Kansas governor vetoes ban; North Dakota House overrides veto

UNDATED (AP) — Kansas Gov. Laura Kelly has vetoed a measure that would have banned transgender athletes from girls’ and women’s school sports.

The Democratic governor’s action Thursday thwarted an effort by conservative Republican lawmakers to make Kansas the latest state with a GOP-controlled legislature to enact such a ban, with more than 20 considering it.

Meanwhile, North Dakota’s House has voted to override Gov. Doug Burgum’s veto of a bill restricting transgender girls from participating in public elementary and secondary school sports. The Republican governor argued that the legislation endorsed by the GOP-led Legislature attempts to address a problem that does not exist.


Olympic athletes promised legal support if they protest

UNDATED (AP) — Athletes who make political or social justice protests at the Tokyo Olympics were promised legal support Thursday by a global union and an activist group in Germany.

The pledges by the World Players Association and Athleten Deutschland came one day after the International Olympic Committee confirmed its long-standing ban on “demonstration or political, religious or racial propaganda” on the field of play, medal podiums or official ceremonies.

Raising a fist or kneeling for a national anthem could lead to punishment from the IOC. The Olympic body’s legal commission is expected to clarify what kind of punishment before this year’s games, which open on July 23.

While the IOC said cases would each be judged on merits, athletes who follow the iconic salutes by American sprinters Tommie Smith and John Carlos at the 1968 Mexico City Olympics still could be sent home.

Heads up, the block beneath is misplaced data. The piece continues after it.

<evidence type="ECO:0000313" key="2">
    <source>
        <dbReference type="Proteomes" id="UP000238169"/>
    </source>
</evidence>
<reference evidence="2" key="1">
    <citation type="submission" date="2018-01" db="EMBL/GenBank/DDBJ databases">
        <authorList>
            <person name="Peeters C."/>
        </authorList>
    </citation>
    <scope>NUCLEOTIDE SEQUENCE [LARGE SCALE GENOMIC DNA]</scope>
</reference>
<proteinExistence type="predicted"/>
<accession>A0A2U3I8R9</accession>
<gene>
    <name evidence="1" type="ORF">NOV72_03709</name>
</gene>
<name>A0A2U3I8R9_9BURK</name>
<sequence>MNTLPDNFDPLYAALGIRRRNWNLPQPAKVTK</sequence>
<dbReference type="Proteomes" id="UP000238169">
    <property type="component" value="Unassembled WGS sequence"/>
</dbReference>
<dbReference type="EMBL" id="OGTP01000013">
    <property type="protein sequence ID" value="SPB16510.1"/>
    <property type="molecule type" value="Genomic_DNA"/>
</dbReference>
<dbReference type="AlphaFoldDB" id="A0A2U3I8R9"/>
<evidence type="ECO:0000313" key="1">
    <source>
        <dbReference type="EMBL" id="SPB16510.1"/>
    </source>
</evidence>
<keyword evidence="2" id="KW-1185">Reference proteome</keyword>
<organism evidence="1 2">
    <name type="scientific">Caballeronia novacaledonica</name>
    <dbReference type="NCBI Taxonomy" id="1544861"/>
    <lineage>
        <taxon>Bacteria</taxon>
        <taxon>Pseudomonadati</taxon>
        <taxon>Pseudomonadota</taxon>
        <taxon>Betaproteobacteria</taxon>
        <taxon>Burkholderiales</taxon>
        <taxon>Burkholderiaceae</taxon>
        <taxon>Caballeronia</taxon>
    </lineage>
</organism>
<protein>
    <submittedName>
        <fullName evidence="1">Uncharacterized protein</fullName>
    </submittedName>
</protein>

The U.S. Olympic and Paralympic Committee inducted Smith and Carlos into its Hall of Fame in 2019. It pledged in December not to take action against athletes protesting at their Olympic trials for Tokyo.

In other news related to the Olympics:

— Russian gold medalists at the Tokyo Olympics are set to hear music by Tchaikovsky as the replacement for their national anthem to comply with a punishment for state-backed doping. The International Olympic Committee says it approved Piano Concerto No. 1 by Russian composer Pyotr Tchaikovsky. It should be used at the Tokyo Games this year and the 2022 Winter Olympics in Beijing.

— Tokyo Olympics organizers say a policeman tested positive for COVID-19 a day after his assignment last week at the Olympic torch relay. It is the first positive test connected to the relay since it began March 25 from northeastern Fukushima prefecture.

— A competitive virtual sports event has been launched by the International Olympic Committee. The Olympic Virtual Series will include five sports: baseball, cycling, auto racing, rowing and sailing. It will start May 13 and finish on June 23. The Tokyo Olympics open on July 23.